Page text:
Recently the Spīķeri Quarter in Riga underwent a metamorphosis. The old port area has transformed from a crumbled no go area to a cultural hotspot. Art galleries, media centres, a concert hall, cafes, organic food restaurants and eco stores settled in renovated warehouses. There are outdoor concerts, poetry slams and street festivals. Spikeri is home to a flea market, skating and dance contests and more.
‘We are still looking for the best programming,’ says Elina Pundure, communications officer of the Spikeru foundation that manages and runs Spīķeri since a year. ‘Where does the city need, what do the people want? Now the emphasis is on cultural and social media activities’.
The Spīķeri Quarter lies along the river Daugava. In the 19th century, the warehouses stored goods to and from Hanseatic City of Riga. Later they offered housing to garrisons of the Russian Tsar, the autonomous Latvian State, the Nazis and the Soviets and they served as storage of military equipment. After Latvia regained independence in 1991, the warehouses were neglected for a long time. The redevelopment of the area began in 2007. The warehouses are renovated and owned by real estate companies, Riga municipality is responsible for the redesign of public space. About half of the public funding came from European funds.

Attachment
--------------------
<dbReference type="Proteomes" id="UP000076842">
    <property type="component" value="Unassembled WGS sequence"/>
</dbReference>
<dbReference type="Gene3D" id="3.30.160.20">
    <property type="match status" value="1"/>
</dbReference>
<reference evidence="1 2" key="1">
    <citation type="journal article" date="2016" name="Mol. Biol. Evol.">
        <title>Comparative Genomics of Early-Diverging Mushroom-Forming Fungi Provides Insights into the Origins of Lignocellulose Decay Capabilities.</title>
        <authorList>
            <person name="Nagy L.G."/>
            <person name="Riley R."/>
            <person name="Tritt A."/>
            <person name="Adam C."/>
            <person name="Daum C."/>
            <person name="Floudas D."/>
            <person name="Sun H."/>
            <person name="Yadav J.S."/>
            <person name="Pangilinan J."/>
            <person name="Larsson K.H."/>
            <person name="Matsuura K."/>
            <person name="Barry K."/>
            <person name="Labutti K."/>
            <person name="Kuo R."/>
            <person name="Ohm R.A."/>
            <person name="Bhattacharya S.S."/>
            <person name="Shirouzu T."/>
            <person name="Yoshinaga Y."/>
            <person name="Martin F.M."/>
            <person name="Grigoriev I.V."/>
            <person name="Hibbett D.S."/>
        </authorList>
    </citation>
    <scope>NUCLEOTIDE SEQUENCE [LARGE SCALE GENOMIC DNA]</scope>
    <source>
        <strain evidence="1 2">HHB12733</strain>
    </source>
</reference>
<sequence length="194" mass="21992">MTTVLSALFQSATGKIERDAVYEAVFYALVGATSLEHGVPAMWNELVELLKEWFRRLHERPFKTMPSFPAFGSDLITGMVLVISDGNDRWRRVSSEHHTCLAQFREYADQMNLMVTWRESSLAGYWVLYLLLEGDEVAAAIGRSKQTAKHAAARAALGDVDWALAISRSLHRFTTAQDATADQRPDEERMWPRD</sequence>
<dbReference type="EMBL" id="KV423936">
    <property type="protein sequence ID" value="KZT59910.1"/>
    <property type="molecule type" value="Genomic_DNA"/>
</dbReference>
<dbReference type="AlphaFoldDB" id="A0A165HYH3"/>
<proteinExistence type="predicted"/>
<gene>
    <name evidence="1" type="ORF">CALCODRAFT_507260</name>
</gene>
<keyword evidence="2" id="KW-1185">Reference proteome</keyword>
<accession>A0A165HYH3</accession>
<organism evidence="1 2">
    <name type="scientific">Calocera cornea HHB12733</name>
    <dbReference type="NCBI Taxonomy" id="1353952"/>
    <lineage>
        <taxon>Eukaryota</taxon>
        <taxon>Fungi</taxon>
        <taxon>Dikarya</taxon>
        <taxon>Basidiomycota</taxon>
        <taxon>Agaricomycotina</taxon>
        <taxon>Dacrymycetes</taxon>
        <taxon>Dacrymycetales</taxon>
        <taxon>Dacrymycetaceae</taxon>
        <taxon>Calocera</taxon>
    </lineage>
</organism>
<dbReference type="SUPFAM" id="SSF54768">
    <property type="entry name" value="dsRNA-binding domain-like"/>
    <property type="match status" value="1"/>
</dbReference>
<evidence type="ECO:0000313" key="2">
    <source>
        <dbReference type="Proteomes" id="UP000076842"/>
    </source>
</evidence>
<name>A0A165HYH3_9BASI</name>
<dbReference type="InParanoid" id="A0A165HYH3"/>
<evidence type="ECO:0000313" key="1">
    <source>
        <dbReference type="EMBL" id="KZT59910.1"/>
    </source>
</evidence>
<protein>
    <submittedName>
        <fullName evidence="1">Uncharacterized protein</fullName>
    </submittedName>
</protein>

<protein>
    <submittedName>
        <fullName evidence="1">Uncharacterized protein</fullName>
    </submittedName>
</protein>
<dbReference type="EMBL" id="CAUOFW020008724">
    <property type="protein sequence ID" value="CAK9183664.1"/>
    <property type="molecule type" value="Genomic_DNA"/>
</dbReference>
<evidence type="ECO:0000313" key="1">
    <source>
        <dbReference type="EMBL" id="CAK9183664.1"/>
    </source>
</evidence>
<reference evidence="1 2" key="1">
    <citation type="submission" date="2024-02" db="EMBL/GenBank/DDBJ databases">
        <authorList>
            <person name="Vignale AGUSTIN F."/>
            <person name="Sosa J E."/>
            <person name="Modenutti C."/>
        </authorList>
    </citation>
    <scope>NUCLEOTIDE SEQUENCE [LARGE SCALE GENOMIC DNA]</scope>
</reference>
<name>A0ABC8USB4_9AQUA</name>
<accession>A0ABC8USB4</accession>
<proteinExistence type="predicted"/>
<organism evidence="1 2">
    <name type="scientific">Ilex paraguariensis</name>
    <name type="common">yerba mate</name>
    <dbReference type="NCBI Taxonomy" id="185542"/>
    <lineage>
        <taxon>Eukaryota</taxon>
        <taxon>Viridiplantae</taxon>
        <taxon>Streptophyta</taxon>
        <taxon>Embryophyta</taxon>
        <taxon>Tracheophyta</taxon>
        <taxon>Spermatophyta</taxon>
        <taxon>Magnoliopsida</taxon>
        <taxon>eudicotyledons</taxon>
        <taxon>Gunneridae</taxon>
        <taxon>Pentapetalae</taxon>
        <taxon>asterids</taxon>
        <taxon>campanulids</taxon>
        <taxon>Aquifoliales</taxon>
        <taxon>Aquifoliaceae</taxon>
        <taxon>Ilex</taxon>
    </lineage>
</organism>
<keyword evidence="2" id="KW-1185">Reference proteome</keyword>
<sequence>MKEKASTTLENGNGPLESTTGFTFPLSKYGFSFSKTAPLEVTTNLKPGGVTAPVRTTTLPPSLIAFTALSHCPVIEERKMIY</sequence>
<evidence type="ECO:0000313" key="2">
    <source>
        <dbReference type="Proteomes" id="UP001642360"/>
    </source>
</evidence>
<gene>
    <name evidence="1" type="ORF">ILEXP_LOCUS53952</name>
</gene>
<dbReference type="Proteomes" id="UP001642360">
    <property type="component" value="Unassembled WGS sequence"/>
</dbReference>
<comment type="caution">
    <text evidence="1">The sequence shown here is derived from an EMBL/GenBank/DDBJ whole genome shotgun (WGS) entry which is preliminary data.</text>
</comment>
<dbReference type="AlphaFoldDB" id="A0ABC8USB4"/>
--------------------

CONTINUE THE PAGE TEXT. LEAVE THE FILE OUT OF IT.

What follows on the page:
Now Spīķeri started its fourth life as a cultural hotspot, on the edge of the Centre of the city in Maskavas Forstate, or Moscow suburb. It is located at the Maskavas iela (road towards Moscow). Before the Second World War, primarily Russian and Jewish families lived in this area. The Nazis drove the non-Jewish Russians out of their homes and turned it into a Jewish ghetto. In 1941 between 28.000 and 29.000 Jews were deported along this road to the wood of Rumbula, eight kilometre from Riga. Spīķeri commemorates this tragic history in a small Holocaust museum in one of the last warehouses on site.